Deep Dive: Implicit Learning in Elite Soccer Training

 Soccer coach teaching implicit learning techniques in Barcelona

Implicit learning has steadily risen to prominence in soccer coaching circles. Take, for instance, the insightful perspective of Alfred Schreuder, Barcelona’s assistant coach, and Ronald Koeman’s right-hand man. Schreuder notably applies this learning technique with the world-class likes of Messi, Busquets, and Ter Stegen.

Read more: Deep Dive: Implicit Learning in Elite Soccer Training

Schreuder’s Approach to Training Global Superstars

A recent illuminating article in the AD shed light on Schreuder’s candid reflections about his role. As he expressed, training players of supreme caliber necessitates a unique approach. Instead of adopting an overtly dominant or directive stance, the key lies in guiding players towards desired behaviors implicitly, seamlessly integrated within training drills.

Strategies Used by Top Coaches

Many elite coaches, including Chelsea’s Thomas Tuchel, have employed unconventional methods to encourage implicit behavior. For instance, Tuchel had his Dortmund players train holding tennis balls to prevent shirt-pulling and pushing, thus reinforcing defense using their feet. This tactic addressed Tuchel’s concern over unnecessary fouls during matches. In professional circles, this technique is known as implicit learning. Contrarily, explicit learning involves direct instructions, like Tuchel advising against shirt-pulling. Various facets encompass implicit learning, including observational, differential, analogy, and directive learning. Two frequently associated terms are errorless learning and external focus.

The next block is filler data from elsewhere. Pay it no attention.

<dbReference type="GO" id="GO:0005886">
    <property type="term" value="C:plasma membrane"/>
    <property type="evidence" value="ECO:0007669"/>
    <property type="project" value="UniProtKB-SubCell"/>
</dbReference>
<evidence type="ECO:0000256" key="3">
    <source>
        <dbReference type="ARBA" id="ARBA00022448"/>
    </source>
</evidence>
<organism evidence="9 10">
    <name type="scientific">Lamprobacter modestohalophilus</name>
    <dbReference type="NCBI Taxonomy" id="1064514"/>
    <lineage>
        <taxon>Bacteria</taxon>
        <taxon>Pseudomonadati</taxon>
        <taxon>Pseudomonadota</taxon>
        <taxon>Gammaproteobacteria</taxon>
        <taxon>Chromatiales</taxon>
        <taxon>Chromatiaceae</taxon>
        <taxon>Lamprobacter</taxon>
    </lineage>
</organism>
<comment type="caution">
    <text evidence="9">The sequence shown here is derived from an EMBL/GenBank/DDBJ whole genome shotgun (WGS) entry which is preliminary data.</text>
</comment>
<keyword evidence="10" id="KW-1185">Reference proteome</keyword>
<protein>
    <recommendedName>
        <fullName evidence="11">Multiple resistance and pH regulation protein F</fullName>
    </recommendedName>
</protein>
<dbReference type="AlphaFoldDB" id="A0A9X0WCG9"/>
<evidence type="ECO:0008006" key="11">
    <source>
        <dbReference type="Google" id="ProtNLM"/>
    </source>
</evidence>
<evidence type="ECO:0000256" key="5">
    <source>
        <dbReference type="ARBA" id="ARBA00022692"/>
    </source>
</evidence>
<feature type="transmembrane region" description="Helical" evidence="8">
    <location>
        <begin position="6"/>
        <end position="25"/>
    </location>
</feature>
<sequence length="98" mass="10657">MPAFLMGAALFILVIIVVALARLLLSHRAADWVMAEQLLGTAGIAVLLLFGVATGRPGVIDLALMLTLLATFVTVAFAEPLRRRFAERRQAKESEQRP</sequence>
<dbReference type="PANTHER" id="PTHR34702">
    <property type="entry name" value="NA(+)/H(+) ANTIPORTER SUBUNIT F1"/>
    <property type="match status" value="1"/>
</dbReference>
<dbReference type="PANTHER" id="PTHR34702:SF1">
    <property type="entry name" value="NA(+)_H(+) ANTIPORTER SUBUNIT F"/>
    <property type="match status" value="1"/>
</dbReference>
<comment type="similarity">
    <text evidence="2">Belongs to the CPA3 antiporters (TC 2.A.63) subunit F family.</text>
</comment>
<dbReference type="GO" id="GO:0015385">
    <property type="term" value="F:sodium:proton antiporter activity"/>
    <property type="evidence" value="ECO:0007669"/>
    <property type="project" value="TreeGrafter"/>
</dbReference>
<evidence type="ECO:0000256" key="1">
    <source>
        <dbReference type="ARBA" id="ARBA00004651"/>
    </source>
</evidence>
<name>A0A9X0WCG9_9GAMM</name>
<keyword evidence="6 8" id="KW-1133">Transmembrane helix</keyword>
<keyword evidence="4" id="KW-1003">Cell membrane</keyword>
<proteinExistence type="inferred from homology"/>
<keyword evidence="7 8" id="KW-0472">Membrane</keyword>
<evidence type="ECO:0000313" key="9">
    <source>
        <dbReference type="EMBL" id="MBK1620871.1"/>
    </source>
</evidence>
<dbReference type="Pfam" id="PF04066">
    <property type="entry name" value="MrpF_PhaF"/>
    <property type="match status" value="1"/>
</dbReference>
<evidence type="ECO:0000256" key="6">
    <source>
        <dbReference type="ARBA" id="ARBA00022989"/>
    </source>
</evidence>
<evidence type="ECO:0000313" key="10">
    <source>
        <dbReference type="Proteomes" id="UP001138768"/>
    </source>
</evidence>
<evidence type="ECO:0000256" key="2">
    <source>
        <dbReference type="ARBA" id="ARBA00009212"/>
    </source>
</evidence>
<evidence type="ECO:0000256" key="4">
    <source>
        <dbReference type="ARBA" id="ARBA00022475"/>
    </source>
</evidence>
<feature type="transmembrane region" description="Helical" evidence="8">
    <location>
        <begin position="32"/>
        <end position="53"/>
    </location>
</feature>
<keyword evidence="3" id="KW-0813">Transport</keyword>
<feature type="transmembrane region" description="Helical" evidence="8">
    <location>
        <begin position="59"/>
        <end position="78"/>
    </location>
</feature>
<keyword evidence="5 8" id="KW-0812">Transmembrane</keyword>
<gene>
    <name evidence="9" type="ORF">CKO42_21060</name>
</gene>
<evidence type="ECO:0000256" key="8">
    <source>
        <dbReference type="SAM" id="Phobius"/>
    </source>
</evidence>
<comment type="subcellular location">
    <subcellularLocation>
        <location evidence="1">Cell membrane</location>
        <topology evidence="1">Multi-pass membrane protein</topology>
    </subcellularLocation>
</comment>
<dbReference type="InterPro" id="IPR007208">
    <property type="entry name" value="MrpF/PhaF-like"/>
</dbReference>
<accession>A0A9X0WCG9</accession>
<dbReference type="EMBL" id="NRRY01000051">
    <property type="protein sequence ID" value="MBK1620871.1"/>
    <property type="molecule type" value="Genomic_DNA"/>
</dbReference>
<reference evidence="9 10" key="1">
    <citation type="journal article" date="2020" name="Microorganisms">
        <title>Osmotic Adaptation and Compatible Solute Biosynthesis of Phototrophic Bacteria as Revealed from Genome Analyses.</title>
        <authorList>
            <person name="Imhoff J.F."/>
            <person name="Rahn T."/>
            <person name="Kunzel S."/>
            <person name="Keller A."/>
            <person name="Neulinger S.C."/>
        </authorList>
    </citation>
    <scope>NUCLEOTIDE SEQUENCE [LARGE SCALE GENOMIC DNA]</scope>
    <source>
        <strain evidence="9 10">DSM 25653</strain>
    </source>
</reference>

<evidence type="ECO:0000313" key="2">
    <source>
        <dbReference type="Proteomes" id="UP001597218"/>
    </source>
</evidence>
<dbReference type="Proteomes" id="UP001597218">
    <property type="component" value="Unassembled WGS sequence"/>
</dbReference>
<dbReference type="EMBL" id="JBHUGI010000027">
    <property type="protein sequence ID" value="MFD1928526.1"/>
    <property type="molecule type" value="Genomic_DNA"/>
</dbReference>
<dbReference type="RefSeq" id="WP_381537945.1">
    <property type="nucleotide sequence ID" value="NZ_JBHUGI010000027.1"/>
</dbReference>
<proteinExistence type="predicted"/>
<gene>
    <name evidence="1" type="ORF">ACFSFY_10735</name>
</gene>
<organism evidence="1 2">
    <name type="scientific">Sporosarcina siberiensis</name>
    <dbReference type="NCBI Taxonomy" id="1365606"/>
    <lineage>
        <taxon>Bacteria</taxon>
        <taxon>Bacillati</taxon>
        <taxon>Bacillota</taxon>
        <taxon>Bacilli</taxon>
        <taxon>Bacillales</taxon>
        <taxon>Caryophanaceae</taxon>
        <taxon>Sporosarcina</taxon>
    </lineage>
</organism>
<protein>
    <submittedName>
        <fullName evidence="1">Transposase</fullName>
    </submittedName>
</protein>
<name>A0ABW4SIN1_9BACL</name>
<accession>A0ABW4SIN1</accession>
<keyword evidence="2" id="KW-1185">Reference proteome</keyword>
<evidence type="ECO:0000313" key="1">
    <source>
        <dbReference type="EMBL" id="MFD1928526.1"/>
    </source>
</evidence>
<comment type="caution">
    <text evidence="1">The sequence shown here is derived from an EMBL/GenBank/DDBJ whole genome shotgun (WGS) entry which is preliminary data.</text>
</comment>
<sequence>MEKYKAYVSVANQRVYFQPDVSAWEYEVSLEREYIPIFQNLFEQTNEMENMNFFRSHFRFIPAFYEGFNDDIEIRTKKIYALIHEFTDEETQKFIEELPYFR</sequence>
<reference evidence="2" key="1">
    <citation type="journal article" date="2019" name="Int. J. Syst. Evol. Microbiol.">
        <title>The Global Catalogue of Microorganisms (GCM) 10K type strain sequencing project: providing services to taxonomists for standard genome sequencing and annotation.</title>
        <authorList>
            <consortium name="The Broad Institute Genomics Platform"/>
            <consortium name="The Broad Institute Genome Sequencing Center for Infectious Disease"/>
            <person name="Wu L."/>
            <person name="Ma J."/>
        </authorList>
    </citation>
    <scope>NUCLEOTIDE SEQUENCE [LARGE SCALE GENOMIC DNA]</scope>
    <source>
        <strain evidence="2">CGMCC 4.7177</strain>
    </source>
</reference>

A Closer Look: Directive or Steering Learning

Building on Schreuder’s insights, directive or steering learning stands out. In such a scenario, coaches craft situations compelling players to adapt and learn. Through specific tasks or modifying training areas to align with objectives, players can be subtly steered. Schreuder offers an example: to encourage players to push forward from the back, he draws a line on the field. Only when team A’s players cross it does scoring count for them.

Balancing Explicit and Implicit Learning: A Neural Perspective

Jing Yang and Ping Li’s groundbreaking study titled “Brain Networks of Explicit and Implicit Learning” illuminates the necessity of balancing both learning forms. Solely relying on implicit methods might speed up skill acquisition, but understanding underlying concepts may elude learners. Conversely, while explicit learning ensures comprehension, applying learned concepts may pose challenges. Integrating both ensures athletes grasp the rationale and can subconsciously execute. The researchers utilized fMRI scans on 43 participants to discern brain activation during both learning types. Both invoked frontal brain regions traditionally associated with reasoning, memory, and creativity. Explicit learning primarily activated the ‘insula,’ a region merging sensory experiences with emotional context, while implicit learning engaged the Ventral Striatum, the brain’s reward center.

Reflections and Takeaways

It’s worth noting that these learning forms aren’t novel and are widely implemented in soccer and other sports. However, insights from Jing Yang and Ping Li’s study can enhance coaching methods, prompting reflections on unconscious training effects and necessary explicit explanations for comprehensive understanding. Directive or steering learning emerges as a viable technique. Stay tuned for more insights on other learning modalities in future posts!

Beek, P.J. (2011) Nieuwe praktisch relevante inzichten in techniektraining. Motorisch leren: het belang van randomvariaties in de uitvoering. Sportgericht, 63, 5, 30-35


Yang, J., & Li, P. (2012). Brain networks of explicit and implicit learning. PloS one7(8), e42993.

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